Homeland Security Watch

News and analysis of critical issues in homeland security

July 1, 2012

Cascading consequences case-study (not catastrophic, so far)

Filed under: Catastrophes,Preparedness and Response,Risk Assessment — by Philip J. Palin on July 1, 2012

The aftermath of the Derecho storm that exploded across the upper midwest to mid-Atlantic on Friday has exposed a series of cascading dependencies.  None of these dependencies are surprising.  But the scope and scale of the event offers a very public case-study for what is usually obscured in the rapid response to smaller events.

I will focus mostly on the National Capital Region, because that’s where I experienced the event.

Friday’s record-breaking heat in the Washington DC area reached 104 degrees. An unexpected late afternoon meeting kept me in the capital until rush-hour.  The air-conditioning in my car failed.  I bailed off I-395 and got a hotel room.  I was given a room on the top — eleventh — floor.  The room’s AC was struggling.  No doubt the roof-top temperature was much higher than 104.

At about 10:45 I was awakened by a high pitched squeal.   My room faced West-Southwest.  Straightline winds — estimated at 60 to 90 miles-per-hour — were pushing against the window and whistling through its frame.

A tall wall of lighting filled the far Western horizon.  It rolled toward me, swamping the glittering urban landscape.  As the strobe dance of lightening  approached, it was as if a black wave covered the ground.   A mile away a blazing bright tower suddenly disappeared.  I was next.  No lights. No air air conditioning.  No way to open the windows.

Roughly 1.3 million people in the National Capital Region lost power on Friday night.  On Sunday morning the Washington Post’s lead story reports, “As the region suffered through a second day of 100-degree-plus heatpower companies said it could take up to a week before everyone has electricity again.”

Because of the loss of power, the Washington Suburban Sanitary Commission, serving much of the Maryland suburbs, was unable to refill its water system over-night.  With another record-breaking hot day on Saturday, there was the threat of the system being sufficiently drained to lose system integrity.  Mandatory water restrictions were put in place.  (Once a water system experiences negative-pressure it can take weeks to clean and recover system integrity.)  Other water utilities were also calling for reduced usage and issuing boil orders.

Because of the loss of power, many service stations were unable to pump gas.  My wife was unable to fill up in Charlottesville (VA), found an open station in the Shenandoah Valley, needed gas again in Charleston (WV) and after passing closed station after closed station, sat in a line for nearly an hour with her gauge on E.  The station was only taking cash because their credit-card verification connection was offline.

When my wife called me  she was about to leave the gas line, frustrated and angry with all the “cheaters.”  I was able to tell her the utility map showed severe outages extending West to Huntington and into Kentucky.  Later she called to confirm she would have been stranded if she had not gotten gas when she did.  She also reported periodic traffic congestion much greater (and weirder) than the typical start of the Independence Day weekend.  Her speculation was that a lot of people were out looking for functioning grocery stores, gas stations, and such.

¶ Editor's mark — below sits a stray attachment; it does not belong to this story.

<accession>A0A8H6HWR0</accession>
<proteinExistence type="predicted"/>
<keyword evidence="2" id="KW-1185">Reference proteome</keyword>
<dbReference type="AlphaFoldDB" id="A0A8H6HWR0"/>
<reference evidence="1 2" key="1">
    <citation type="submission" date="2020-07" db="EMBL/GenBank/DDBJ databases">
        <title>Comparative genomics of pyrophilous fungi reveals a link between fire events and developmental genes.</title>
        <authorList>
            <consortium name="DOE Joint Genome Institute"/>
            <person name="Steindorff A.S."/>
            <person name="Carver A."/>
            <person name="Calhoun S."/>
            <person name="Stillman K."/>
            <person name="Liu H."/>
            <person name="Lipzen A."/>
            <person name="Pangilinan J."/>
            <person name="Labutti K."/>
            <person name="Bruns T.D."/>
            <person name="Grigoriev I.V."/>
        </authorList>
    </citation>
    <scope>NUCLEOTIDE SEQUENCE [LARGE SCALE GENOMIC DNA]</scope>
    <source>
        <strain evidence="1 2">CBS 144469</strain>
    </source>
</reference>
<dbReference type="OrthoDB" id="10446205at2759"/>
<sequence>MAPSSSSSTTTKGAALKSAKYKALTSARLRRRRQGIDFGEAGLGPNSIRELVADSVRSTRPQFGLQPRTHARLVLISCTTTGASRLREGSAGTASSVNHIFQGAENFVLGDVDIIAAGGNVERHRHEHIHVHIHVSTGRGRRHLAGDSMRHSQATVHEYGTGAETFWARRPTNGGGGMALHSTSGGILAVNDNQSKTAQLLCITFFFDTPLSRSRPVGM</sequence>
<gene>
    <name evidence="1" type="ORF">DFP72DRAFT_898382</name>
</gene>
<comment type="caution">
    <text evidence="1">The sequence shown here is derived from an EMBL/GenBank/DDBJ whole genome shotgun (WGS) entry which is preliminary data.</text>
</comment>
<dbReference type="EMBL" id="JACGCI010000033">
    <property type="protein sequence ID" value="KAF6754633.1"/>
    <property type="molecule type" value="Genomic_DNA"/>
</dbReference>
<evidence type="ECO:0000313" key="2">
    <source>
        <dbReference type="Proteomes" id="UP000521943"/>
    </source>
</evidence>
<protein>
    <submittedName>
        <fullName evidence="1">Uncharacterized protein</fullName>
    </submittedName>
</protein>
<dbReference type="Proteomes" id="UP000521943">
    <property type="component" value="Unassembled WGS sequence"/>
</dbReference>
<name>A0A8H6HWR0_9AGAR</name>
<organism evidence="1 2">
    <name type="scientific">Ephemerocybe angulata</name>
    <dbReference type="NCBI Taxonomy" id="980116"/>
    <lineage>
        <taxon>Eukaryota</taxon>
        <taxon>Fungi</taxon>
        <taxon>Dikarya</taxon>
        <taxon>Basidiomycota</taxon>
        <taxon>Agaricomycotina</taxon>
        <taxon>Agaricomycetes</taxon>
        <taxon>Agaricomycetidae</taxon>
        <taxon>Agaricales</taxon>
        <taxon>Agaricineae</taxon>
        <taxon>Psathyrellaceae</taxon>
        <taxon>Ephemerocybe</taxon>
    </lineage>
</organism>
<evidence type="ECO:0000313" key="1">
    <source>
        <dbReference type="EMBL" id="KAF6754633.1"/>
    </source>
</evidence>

I returned to our Blue Ridge mountain-top very early Saturday morning and while I am, obviously, online and was able to use my smartphone at the height of the storm, there are increasing reports of communications problems.  According to the Washington Post:

Cellular and Internet services were down after Friday night’s storm (http://wapo.st/KSPWn8 ), as reports of slow or intermittent service came in from Virginia, Maryland and the District. A Verizon representative confirmed that there had been “voice outage and no signal” in parts of Virginia, including Herndon, Manassas and Woodbridge. In a statement, Verizon said that as commercial power was being restored, some services would come back and that they were working to fix service.

AT&T is also reporting outages, including to some land-line phones. Several 911 centers  were blacked out or had functional problems as a result of electrical failures.  Even redundant systems, with emergency power back-ups, in some cases failed.  There has not yet been time to determine the full cause.

This was a high-impact event doing direct damage to a variety of infrastructures.  The scale of destruction and disruption was considerable.  The geographic scope of the event was much greater than typical.  This scope-and-scale is straining recovery capabilities.   Electric utilities are, for example, needing to call on mutual aid from much farther away than usual.

We all know, but do not always acknowledge, our dependence on the grid, on the water system, on the fuel distribution network, on the credit-and-debit card verification system, et cetera, et cetera.  Events like this force us to recognize our reality. Will this event encourage more attention to systemic mitigation?  Probably not in a sustainable or systematic way.

Even with the death, destruction, and discomfort this is far from a catastrophe.

But… on Sunday morning the Weather.com forecast is headlined: Hot, Humid and Hellish.  Clearly public safety agencies and the population have been proactive in minimizing day-after effects.  How about three days after… five days after?   What if the response-and-recovery period is punctuated by another hard hit?